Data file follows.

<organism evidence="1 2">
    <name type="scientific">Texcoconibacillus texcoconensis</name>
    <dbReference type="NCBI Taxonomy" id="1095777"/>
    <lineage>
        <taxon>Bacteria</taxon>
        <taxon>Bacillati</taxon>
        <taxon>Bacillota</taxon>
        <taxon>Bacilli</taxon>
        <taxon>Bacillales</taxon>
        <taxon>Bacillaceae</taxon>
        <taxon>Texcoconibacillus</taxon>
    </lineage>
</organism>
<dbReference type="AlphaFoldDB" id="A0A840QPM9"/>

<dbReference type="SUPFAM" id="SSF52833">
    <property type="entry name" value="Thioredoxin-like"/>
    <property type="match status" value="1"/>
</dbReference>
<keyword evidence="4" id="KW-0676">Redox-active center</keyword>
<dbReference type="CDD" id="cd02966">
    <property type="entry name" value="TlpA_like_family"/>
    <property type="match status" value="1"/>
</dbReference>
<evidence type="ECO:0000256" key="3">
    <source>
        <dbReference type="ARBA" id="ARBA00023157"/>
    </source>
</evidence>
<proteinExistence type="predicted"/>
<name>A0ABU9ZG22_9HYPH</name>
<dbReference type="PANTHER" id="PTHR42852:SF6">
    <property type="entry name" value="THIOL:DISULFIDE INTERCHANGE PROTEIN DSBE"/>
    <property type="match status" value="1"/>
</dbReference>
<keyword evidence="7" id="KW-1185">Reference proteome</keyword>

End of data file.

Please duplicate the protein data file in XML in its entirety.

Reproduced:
<organism evidence="1 2">
    <name type="scientific">Texcoconibacillus texcoconensis</name>
    <dbReference type="NCBI Taxonomy" id="1095777"/>
    <lineage>
        <taxon>Bacteria</taxon>
        <taxon>Bacillati</taxon>
        <taxon>Bacillota</taxon>
        <taxon>Bacilli</taxon>
        <taxon>Bacillales</taxon>
        <taxon>Bacillaceae</taxon>
        <taxon>Texcoconibacillus</taxon>
    </lineage>
</organism>
<dbReference type="AlphaFoldDB" id="A0A840QPM9"/>

<dbReference type="SUPFAM" id="SSF52833">
    <property type="entry name" value="Thioredoxin-like"/>
    <property type="match status" value="1"/>
</dbReference>
<keyword evidence="4" id="KW-0676">Redox-active center</keyword>
<dbReference type="CDD" id="cd02966">
    <property type="entry name" value="TlpA_like_family"/>
    <property type="match status" value="1"/>
</dbReference>
<evidence type="ECO:0000256" key="3">
    <source>
        <dbReference type="ARBA" id="ARBA00023157"/>
    </source>
</evidence>
<proteinExistence type="predicted"/>
<name>A0ABU9ZG22_9HYPH</name>
<dbReference type="PANTHER" id="PTHR42852:SF6">
    <property type="entry name" value="THIOL:DISULFIDE INTERCHANGE PROTEIN DSBE"/>
    <property type="match status" value="1"/>
</dbReference>
<keyword evidence="7" id="KW-1185">Reference proteome</keyword>